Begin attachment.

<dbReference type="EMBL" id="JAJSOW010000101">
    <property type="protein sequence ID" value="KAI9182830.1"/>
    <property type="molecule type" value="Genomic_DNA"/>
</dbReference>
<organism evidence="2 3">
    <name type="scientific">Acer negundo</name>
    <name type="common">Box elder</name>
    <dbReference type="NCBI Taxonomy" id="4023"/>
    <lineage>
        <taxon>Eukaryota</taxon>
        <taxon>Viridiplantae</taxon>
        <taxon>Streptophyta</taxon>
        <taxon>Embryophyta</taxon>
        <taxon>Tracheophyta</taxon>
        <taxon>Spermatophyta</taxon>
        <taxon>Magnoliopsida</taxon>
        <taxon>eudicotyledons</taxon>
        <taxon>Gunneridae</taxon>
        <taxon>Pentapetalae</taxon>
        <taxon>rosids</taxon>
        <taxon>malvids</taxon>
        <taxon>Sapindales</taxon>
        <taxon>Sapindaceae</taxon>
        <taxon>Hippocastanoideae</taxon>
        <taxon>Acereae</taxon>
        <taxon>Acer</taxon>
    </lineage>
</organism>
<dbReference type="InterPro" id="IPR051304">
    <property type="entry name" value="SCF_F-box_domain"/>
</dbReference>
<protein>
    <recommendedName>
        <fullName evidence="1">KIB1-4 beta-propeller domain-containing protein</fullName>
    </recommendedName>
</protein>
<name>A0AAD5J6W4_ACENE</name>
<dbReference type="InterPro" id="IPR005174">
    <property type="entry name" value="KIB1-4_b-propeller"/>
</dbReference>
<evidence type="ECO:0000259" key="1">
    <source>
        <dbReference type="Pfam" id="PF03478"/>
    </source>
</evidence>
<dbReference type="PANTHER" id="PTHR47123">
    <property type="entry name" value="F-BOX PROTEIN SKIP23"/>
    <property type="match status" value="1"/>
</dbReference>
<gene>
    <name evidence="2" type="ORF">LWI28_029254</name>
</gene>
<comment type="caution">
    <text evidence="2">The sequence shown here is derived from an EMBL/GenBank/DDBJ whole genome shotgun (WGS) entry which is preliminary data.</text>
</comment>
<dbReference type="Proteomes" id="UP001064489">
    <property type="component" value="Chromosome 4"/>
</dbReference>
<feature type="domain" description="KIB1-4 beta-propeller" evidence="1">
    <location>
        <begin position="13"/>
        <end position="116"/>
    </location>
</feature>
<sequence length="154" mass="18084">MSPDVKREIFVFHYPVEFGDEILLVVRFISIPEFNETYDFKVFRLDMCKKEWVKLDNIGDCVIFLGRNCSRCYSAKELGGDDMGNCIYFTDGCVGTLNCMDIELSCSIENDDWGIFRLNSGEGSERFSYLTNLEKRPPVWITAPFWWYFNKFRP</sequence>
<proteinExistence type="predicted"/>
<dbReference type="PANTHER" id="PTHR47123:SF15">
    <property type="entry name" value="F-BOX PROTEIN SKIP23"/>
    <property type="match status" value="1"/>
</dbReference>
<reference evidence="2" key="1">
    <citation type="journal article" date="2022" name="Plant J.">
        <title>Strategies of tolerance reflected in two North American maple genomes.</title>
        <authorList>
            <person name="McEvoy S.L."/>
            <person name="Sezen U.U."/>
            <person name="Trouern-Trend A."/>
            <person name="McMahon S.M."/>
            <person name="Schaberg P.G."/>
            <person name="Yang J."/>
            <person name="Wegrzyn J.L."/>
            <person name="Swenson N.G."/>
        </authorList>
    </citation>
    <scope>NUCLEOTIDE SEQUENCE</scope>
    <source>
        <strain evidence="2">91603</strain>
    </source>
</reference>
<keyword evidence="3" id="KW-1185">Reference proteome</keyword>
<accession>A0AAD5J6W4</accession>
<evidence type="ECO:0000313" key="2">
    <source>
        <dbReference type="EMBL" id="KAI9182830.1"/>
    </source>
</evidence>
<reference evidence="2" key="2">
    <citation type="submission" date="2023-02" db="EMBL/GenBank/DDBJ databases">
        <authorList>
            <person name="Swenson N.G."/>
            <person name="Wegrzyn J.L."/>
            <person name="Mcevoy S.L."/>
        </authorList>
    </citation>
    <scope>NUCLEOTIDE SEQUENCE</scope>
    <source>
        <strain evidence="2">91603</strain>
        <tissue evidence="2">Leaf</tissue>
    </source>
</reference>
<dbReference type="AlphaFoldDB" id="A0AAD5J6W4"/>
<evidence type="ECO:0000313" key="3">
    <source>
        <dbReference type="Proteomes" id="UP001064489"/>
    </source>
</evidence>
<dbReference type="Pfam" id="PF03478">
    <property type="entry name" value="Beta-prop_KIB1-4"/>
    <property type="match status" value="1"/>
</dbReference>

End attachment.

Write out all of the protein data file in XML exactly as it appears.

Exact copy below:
<dbReference type="EMBL" id="JAJSOW010000101">
    <property type="protein sequence ID" value="KAI9182830.1"/>
    <property type="molecule type" value="Genomic_DNA"/>
</dbReference>
<organism evidence="2 3">
    <name type="scientific">Acer negundo</name>
    <name type="common">Box elder</name>
    <dbReference type="NCBI Taxonomy" id="4023"/>
    <lineage>
        <taxon>Eukaryota</taxon>
        <taxon>Viridiplantae</taxon>
        <taxon>Streptophyta</taxon>
        <taxon>Embryophyta</taxon>
        <taxon>Tracheophyta</taxon>
        <taxon>Spermatophyta</taxon>
        <taxon>Magnoliopsida</taxon>
        <taxon>eudicotyledons</taxon>
        <taxon>Gunneridae</taxon>
        <taxon>Pentapetalae</taxon>
        <taxon>rosids</taxon>
        <taxon>malvids</taxon>
        <taxon>Sapindales</taxon>
        <taxon>Sapindaceae</taxon>
        <taxon>Hippocastanoideae</taxon>
        <taxon>Acereae</taxon>
        <taxon>Acer</taxon>
    </lineage>
</organism>
<dbReference type="InterPro" id="IPR051304">
    <property type="entry name" value="SCF_F-box_domain"/>
</dbReference>
<protein>
    <recommendedName>
        <fullName evidence="1">KIB1-4 beta-propeller domain-containing protein</fullName>
    </recommendedName>
</protein>
<name>A0AAD5J6W4_ACENE</name>
<dbReference type="InterPro" id="IPR005174">
    <property type="entry name" value="KIB1-4_b-propeller"/>
</dbReference>
<evidence type="ECO:0000259" key="1">
    <source>
        <dbReference type="Pfam" id="PF03478"/>
    </source>
</evidence>
<dbReference type="PANTHER" id="PTHR47123">
    <property type="entry name" value="F-BOX PROTEIN SKIP23"/>
    <property type="match status" value="1"/>
</dbReference>
<gene>
    <name evidence="2" type="ORF">LWI28_029254</name>
</gene>
<comment type="caution">
    <text evidence="2">The sequence shown here is derived from an EMBL/GenBank/DDBJ whole genome shotgun (WGS) entry which is preliminary data.</text>
</comment>
<dbReference type="Proteomes" id="UP001064489">
    <property type="component" value="Chromosome 4"/>
</dbReference>
<feature type="domain" description="KIB1-4 beta-propeller" evidence="1">
    <location>
        <begin position="13"/>
        <end position="116"/>
    </location>
</feature>
<sequence length="154" mass="18084">MSPDVKREIFVFHYPVEFGDEILLVVRFISIPEFNETYDFKVFRLDMCKKEWVKLDNIGDCVIFLGRNCSRCYSAKELGGDDMGNCIYFTDGCVGTLNCMDIELSCSIENDDWGIFRLNSGEGSERFSYLTNLEKRPPVWITAPFWWYFNKFRP</sequence>
<proteinExistence type="predicted"/>
<dbReference type="PANTHER" id="PTHR47123:SF15">
    <property type="entry name" value="F-BOX PROTEIN SKIP23"/>
    <property type="match status" value="1"/>
</dbReference>
<reference evidence="2" key="1">
    <citation type="journal article" date="2022" name="Plant J.">
        <title>Strategies of tolerance reflected in two North American maple genomes.</title>
        <authorList>
            <person name="McEvoy S.L."/>
            <person name="Sezen U.U."/>
            <person name="Trouern-Trend A."/>
            <person name="McMahon S.M."/>
            <person name="Schaberg P.G."/>
            <person name="Yang J."/>
            <person name="Wegrzyn J.L."/>
            <person name="Swenson N.G."/>
        </authorList>
    </citation>
    <scope>NUCLEOTIDE SEQUENCE</scope>
    <source>
        <strain evidence="2">91603</strain>
    </source>
</reference>
<keyword evidence="3" id="KW-1185">Reference proteome</keyword>
<accession>A0AAD5J6W4</accession>
<evidence type="ECO:0000313" key="2">
    <source>
        <dbReference type="EMBL" id="KAI9182830.1"/>
    </source>
</evidence>
<reference evidence="2" key="2">
    <citation type="submission" date="2023-02" db="EMBL/GenBank/DDBJ databases">
        <authorList>
            <person name="Swenson N.G."/>
            <person name="Wegrzyn J.L."/>
            <person name="Mcevoy S.L."/>
        </authorList>
    </citation>
    <scope>NUCLEOTIDE SEQUENCE</scope>
    <source>
        <strain evidence="2">91603</strain>
        <tissue evidence="2">Leaf</tissue>
    </source>
</reference>
<dbReference type="AlphaFoldDB" id="A0AAD5J6W4"/>
<evidence type="ECO:0000313" key="3">
    <source>
        <dbReference type="Proteomes" id="UP001064489"/>
    </source>
</evidence>
<dbReference type="Pfam" id="PF03478">
    <property type="entry name" value="Beta-prop_KIB1-4"/>
    <property type="match status" value="1"/>
</dbReference>